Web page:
Protestant Traditions that go against Scripture


#1

Many times Protestants accuse us of preaching Gospels that is not taught in Scriptures, or that our Traditions is against the “Word of God.”

Well, Protestants themselves have traditions that goes against Scripture.

  1. Bible Alone.

  2. Faith Alone.

  3. Once Saved Always Saved.

  4. The Rapture: (Belief that before the or during the Great Tribulation. All Believers will suddenly be taken into heaven (ASSUMED INTO HEAVEN) and escape persecution. Kinda odd when they say the Assumption of Mary is “Unbliblical.”

  5. Alter Calls.

  6. Playing Christian Rock Music at Worship services.

  7. Speaking in Tongues as a form of Worship.

DISCLAIMER: Not all Protestants believe these “Traditions” but some do held these beliefs.


#2

Traditions Protestants Can Accept

Are there extra-biblical Church traditions that Protestants will accept? Can even one be found?

In order to determine this fairly, we must evaluate each doctrine that is proposed as a candidate according to several criteria:

a) The doctrine in question is accepted by the Protestants to whom one is speaking
b) The doctrine is not stated in Scripture
c) The doctrine is not implied by Scripture
d) The doctrine has an extrabiblical history to which one can appeal as an alternative, extrascriptural basis

The following doctrines are proposed as those which meet all of the criteria above and are agreed to be binding upon the consciences of all believers:

  1. The canon of the New Testament
  2. Public revelation has ended
  3. There are to be no more Apostles

If any one of these three doctrines meet the criteria above, then it has been proven that Protestants have accepted teaching that has come by a source other the Bible Alone; thus, sola scriptura is false.

Condensed from:

Doctrines Known by Tradition
By James Akin


#3

It would be more accurate to say that they do things that do not have direct Scriptural support, example, or “reasonable inference”.

  1. Bible Alone.

If you really mean “Bible Alone”, then you aren’t looking at a Protestant tradition, but one that is from the Restoration Movement.

If you mean “Sola Scriptura”, then you do have Protestant Tradition.

In either instance, the position that led to that theology, was a quest to objectively determine whether or not the doctrines, practices and beliefs of the congregation were sound.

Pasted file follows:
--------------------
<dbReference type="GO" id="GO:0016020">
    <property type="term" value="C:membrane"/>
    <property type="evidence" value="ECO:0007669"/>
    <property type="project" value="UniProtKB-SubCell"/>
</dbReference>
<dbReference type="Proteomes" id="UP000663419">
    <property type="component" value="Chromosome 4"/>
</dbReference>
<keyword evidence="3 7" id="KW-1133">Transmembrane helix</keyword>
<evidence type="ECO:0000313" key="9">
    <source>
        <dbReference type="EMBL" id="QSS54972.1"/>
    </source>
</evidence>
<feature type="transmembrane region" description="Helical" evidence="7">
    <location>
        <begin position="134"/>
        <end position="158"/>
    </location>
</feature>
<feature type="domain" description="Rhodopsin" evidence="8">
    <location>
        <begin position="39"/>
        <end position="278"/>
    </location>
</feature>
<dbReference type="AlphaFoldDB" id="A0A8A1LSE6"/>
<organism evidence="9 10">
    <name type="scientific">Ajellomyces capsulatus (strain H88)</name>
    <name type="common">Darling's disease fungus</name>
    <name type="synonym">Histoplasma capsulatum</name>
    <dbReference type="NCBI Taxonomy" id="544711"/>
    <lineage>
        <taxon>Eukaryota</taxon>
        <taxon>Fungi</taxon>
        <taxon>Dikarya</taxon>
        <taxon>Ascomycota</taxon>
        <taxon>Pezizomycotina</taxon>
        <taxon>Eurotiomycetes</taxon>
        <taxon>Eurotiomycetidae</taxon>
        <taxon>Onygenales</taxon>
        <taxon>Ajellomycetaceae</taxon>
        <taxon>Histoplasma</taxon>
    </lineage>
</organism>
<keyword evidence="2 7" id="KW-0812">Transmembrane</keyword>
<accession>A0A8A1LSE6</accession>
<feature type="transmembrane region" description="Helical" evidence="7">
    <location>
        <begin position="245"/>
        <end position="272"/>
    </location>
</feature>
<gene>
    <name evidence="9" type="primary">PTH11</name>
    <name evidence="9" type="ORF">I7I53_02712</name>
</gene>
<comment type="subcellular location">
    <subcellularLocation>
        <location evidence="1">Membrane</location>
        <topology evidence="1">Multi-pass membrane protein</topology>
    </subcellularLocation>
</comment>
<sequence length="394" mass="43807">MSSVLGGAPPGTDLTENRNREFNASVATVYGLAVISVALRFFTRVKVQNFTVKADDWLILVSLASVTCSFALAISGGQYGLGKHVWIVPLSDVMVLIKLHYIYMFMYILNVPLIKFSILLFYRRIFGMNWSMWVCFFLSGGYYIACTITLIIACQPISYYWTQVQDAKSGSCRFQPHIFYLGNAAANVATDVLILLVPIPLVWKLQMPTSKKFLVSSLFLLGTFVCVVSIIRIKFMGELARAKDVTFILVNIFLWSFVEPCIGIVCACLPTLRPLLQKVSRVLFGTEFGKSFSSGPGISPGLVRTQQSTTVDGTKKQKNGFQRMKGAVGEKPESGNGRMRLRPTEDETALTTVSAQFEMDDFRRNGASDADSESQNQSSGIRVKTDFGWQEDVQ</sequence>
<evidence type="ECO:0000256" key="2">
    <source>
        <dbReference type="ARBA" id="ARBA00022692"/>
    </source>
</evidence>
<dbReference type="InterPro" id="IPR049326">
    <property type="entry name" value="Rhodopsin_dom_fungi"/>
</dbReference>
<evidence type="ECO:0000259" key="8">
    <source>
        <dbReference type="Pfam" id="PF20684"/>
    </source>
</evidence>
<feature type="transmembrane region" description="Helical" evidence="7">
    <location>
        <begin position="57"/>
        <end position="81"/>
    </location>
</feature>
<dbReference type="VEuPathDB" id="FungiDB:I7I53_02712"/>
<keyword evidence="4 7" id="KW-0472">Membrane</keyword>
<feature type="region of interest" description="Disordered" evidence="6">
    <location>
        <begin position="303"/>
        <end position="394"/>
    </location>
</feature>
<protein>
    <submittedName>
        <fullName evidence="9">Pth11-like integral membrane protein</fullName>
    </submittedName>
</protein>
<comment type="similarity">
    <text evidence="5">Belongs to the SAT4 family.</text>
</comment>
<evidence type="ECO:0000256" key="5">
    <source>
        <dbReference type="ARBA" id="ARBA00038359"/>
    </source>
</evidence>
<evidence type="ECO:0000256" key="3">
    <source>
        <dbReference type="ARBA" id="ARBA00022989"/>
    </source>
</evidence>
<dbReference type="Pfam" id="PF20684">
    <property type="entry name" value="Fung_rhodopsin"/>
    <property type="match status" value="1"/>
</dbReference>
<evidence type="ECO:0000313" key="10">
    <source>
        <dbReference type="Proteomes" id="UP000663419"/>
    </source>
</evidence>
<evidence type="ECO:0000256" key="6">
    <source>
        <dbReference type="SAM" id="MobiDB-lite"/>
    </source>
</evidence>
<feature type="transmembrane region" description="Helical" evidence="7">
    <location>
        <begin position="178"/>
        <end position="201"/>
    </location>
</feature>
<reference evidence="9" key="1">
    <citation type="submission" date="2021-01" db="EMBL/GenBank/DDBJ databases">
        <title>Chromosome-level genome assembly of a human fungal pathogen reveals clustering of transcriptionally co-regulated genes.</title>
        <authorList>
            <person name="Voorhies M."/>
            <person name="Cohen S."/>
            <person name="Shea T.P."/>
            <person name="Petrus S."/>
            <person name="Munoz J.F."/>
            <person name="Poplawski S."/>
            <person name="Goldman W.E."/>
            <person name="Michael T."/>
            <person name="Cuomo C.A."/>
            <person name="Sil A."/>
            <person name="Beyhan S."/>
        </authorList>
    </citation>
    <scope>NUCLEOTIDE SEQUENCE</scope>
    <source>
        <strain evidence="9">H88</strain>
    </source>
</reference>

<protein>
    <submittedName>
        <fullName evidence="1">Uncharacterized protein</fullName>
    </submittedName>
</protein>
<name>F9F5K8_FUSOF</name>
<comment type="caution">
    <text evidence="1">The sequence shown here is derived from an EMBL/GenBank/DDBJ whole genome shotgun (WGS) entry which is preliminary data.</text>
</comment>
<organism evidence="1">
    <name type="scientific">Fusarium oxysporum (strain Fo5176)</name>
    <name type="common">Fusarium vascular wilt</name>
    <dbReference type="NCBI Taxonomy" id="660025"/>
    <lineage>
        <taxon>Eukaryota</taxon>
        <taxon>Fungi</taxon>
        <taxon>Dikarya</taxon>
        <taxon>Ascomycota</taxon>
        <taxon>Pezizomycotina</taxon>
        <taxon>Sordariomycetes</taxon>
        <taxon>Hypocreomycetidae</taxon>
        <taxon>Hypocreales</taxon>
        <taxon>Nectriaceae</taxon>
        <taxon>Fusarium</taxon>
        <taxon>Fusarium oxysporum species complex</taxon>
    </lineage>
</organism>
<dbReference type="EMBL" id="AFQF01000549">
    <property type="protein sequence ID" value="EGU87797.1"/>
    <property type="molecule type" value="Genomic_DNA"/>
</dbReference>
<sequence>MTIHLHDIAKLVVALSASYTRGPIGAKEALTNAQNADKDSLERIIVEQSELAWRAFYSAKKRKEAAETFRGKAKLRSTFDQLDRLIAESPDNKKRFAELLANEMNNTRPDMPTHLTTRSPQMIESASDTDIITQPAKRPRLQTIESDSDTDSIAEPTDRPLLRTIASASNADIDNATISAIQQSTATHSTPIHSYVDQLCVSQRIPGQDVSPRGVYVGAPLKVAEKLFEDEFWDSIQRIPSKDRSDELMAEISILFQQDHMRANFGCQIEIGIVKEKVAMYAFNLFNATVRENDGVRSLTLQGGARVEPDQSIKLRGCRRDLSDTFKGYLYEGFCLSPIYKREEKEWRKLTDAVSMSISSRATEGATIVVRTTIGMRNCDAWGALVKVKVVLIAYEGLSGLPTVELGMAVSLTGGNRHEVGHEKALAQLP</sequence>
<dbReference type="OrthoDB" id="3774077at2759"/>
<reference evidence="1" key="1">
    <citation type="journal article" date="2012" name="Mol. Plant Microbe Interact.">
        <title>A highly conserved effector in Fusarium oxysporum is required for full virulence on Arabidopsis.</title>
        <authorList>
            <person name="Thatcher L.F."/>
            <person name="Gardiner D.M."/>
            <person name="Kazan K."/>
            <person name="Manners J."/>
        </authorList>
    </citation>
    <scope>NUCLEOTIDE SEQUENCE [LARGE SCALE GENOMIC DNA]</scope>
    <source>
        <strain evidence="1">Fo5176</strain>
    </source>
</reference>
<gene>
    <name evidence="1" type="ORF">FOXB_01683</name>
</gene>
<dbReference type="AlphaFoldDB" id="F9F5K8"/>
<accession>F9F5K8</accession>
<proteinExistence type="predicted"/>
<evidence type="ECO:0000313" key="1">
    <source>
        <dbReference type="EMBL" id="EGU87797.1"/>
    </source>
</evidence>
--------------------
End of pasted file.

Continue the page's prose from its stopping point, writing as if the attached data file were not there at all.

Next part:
1. Faith Alone.

This is a Protestant Tradition. The issue here is how one interprets a couple of verses that, in combination, can have one of several different meanings.(It comes to down to “Grace”, “Faith”, “Faith plus Works”, or “Works”.)

  1. Once Saved Always Saved.

This crept in, by a misunderstanding of what some of the reformers said. Like most slogans, what was meant, and what it is assumed to mean, are very different. (The intent/concept was that one would be so remorseful of one’s sins, that one would never leave the fold of Christ.)

  1. The Rapture: (Belief that before the or during the Great Tribulation. All Believers will suddenly be taken into heaven (ASSUMED INTO HEAVEN) and escape persecution. Kinda odd when they say the Assumption of Mary is “Unbliblical.”

That is dispensationism. It is not a traditional Protestant belief.
(More to the point, in developed in the late nineteenth century in England, and would have died out, had it not been for the War of Northern Aggression.)

As a theology, it has been very persuasive. Roughly a dozen verses support the entire framework.

  1. Alter Calls.

Not a Protestant tradition. It started in the late-nineteenth Century, in England, and spread to some denominations in the United States.

  1. Playing Christian Rock Music at Worship services.

Are you wanting the scriptural support for the notion that one may not play an instrument in Church?

If you are referring to the specific genre, then it is a very recent phenomena, that is found in both Catholic and Protestant congregations. If, OTOH, you are being generic, then remember that Mozart was the scandalous Rock Musician of his day.

  1. Speaking in Tongues as a form of Worship.

This dates back to the late nineteenth century. It is only practiced within some denominations.

xan

jonathon


closed #4

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